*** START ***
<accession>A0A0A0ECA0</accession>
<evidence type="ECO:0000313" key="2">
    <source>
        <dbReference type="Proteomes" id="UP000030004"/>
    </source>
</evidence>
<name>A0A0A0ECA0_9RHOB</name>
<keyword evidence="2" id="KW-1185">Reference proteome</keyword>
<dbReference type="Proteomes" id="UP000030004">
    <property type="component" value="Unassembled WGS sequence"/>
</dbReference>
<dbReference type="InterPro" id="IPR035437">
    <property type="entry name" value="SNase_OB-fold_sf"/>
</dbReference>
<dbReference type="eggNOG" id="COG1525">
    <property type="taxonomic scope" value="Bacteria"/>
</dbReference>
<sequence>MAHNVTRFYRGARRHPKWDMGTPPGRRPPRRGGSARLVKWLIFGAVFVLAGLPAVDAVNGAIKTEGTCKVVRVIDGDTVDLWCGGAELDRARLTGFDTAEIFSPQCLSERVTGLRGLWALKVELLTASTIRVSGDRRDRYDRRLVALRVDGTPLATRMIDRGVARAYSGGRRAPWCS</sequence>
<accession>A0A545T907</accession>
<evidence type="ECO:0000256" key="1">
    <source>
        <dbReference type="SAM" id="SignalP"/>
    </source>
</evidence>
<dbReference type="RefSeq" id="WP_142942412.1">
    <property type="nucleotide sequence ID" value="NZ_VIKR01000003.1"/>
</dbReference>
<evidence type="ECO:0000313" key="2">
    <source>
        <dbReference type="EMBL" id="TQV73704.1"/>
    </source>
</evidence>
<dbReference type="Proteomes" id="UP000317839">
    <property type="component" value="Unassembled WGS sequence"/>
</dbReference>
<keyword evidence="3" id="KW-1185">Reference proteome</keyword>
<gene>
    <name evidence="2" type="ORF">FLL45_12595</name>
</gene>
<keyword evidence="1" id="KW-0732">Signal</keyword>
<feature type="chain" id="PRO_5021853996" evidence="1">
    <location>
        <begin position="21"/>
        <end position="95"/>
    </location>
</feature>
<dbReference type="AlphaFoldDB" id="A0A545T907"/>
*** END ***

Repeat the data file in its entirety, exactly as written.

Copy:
<accession>A0A0A0ECA0</accession>
<evidence type="ECO:0000313" key="2">
    <source>
        <dbReference type="Proteomes" id="UP000030004"/>
    </source>
</evidence>
<name>A0A0A0ECA0_9RHOB</name>
<keyword evidence="2" id="KW-1185">Reference proteome</keyword>
<dbReference type="Proteomes" id="UP000030004">
    <property type="component" value="Unassembled WGS sequence"/>
</dbReference>
<dbReference type="InterPro" id="IPR035437">
    <property type="entry name" value="SNase_OB-fold_sf"/>
</dbReference>
<dbReference type="eggNOG" id="COG1525">
    <property type="taxonomic scope" value="Bacteria"/>
</dbReference>
<sequence>MAHNVTRFYRGARRHPKWDMGTPPGRRPPRRGGSARLVKWLIFGAVFVLAGLPAVDAVNGAIKTEGTCKVVRVIDGDTVDLWCGGAELDRARLTGFDTAEIFSPQCLSERVTGLRGLWALKVELLTASTIRVSGDRRDRYDRRLVALRVDGTPLATRMIDRGVARAYSGGRRAPWCS</sequence>
<accession>A0A545T907</accession>
<evidence type="ECO:0000256" key="1">
    <source>
        <dbReference type="SAM" id="SignalP"/>
    </source>
</evidence>
<dbReference type="RefSeq" id="WP_142942412.1">
    <property type="nucleotide sequence ID" value="NZ_VIKR01000003.1"/>
</dbReference>
<evidence type="ECO:0000313" key="2">
    <source>
        <dbReference type="EMBL" id="TQV73704.1"/>
    </source>
</evidence>
<dbReference type="Proteomes" id="UP000317839">
    <property type="component" value="Unassembled WGS sequence"/>
</dbReference>
<keyword evidence="3" id="KW-1185">Reference proteome</keyword>
<gene>
    <name evidence="2" type="ORF">FLL45_12595</name>
</gene>
<keyword evidence="1" id="KW-0732">Signal</keyword>
<feature type="chain" id="PRO_5021853996" evidence="1">
    <location>
        <begin position="21"/>
        <end position="95"/>
    </location>
</feature>
<dbReference type="AlphaFoldDB" id="A0A545T907"/>